Children and Otoplasty: is it the answer to bullying?

Stephanie Smith, the mother of a six-year-old, contacted aesthetic surgeon Dr. Joe Niamtu in panic.

Her daughter Olivia had quit ballet because when she wore her hair in the mandatory bun, the other kids laughed at her.

"Last night she came to me crying asking me, 'Why are my ears like this? I don't like them …'.

I'm so scared about my daughter, especially now that she’s starting school. Some of the bullies she encountered at her ballet class will be there too.

I won't be there to protect her. I just fear the emotional scars that this is going to cause." Smith, whose medical insurance was mediocre, couldn't afford an otoplasty-surgery.

Fortunately, Dr. Niamtu, could still help. "No one deserves to be made fun of for physical attributes they can't control," he says. Now the young girl is back at ballet.

According to the American Society for Aesthetic Plastic Surgery, in the last decade, the rate of plastic surgery for children has gone up by about 30 percent, spurred, in part, by the increase in society's acceptance of plastic surgery as well as parents' fear of bullying.

According to Niamtu, the most common procedures are otoplasty, mole, birthmark, and scar removal, and, to a lesser extent, rhinoplasty and breast reduction in teen girls.

He has operated on children as young as 4-year-old and recommends performing otoplasty before kids start elementary school, since that's when bullying usually begins.
He explains that because children don't have much of a social filter, they will comment on anything that draws their attention. "There have been studies that show that when children have these deformities or situations that draw criticism, it can affect their self-esteem and impact them for the rest of their lives."

Another mother, Katherine Elliott, brought her six-year-old, Kendall, to Dr. Niamtu to remove a large dark mole on her chin. "That's the first thing people see", Elliot told local news station WRIC. “They don’t see her… they just see a big brown mole”.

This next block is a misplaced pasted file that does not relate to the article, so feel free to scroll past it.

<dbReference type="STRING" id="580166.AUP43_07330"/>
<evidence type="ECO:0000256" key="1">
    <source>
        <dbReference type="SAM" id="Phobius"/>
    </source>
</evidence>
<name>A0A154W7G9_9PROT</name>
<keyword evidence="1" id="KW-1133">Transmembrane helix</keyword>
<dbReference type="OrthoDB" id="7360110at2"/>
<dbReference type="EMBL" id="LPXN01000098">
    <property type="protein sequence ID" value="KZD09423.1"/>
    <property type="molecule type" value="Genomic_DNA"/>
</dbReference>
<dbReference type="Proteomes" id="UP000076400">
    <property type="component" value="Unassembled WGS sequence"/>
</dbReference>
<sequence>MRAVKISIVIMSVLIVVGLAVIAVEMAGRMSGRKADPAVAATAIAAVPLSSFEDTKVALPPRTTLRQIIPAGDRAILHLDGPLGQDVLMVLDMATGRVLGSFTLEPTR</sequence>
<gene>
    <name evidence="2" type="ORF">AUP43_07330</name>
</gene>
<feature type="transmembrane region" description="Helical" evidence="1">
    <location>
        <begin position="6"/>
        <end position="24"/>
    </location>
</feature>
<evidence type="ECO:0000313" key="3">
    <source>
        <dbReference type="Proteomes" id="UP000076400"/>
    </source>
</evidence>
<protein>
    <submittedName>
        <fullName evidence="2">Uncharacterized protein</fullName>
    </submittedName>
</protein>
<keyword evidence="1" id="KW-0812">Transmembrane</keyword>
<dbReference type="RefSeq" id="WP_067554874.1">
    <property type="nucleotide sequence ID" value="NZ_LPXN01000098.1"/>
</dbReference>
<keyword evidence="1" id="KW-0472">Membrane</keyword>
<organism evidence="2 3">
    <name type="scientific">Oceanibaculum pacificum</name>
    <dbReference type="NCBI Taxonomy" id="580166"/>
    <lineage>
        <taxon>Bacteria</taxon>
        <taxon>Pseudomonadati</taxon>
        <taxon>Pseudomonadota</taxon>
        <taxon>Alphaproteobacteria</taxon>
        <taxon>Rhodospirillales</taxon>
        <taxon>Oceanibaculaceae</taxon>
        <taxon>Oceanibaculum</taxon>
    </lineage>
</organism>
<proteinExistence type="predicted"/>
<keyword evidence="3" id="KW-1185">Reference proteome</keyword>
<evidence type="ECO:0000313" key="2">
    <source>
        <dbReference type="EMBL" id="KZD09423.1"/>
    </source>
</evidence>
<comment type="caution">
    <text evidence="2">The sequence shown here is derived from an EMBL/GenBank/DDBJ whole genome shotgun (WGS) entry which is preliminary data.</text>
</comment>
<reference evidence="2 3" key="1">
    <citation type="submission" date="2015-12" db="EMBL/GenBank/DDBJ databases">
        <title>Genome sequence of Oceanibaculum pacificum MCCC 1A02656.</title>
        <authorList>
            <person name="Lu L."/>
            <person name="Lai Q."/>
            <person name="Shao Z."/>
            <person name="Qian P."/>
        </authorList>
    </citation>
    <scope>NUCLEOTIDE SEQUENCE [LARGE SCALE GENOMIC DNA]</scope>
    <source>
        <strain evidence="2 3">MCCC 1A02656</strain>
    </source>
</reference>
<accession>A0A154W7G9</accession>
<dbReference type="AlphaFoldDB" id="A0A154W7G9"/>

She's had it since she was six months old, and it just got darker and darker." After surgery, the little girl was left with a pink spot that should disappear completely.

While cosmetic surgery may put a stop to bullying, Dr. Karen Ruskin, a family therapist and parenting expert, tells Yahoo Shine that it sends the wrong message to children. “Don’t change for them. Love yourself."

While she acknowledges that there are some exceptional circumstances in which plastic surgery might be necessary, she'd prefer that parents celebrate help them develop coping mechanisms. "They have big ears? Say, 'Look at how cute they are!'" She adds that throughout life, there will always be people who will tease, bully, or criticize, and the only thing we can control is our own reaction.

Niamtu agrees that cosmetic surgery is not always the answer and that some parents try to push a procedure on kids who may not need it or who may not care about changing the feature themselves. "If a child isn't getting bugged, let's wait and see how things go.

Good cosmetic surgeons say no frequently," he adds. In Kendall's case, Elliot says she "firmly believes that when her daughter gets older, she will thank her mommy." Still, Ruskin is concerned about the broader implications of plastic surgery in children. "We live in a society where it's no longer acceptable to look natural.”

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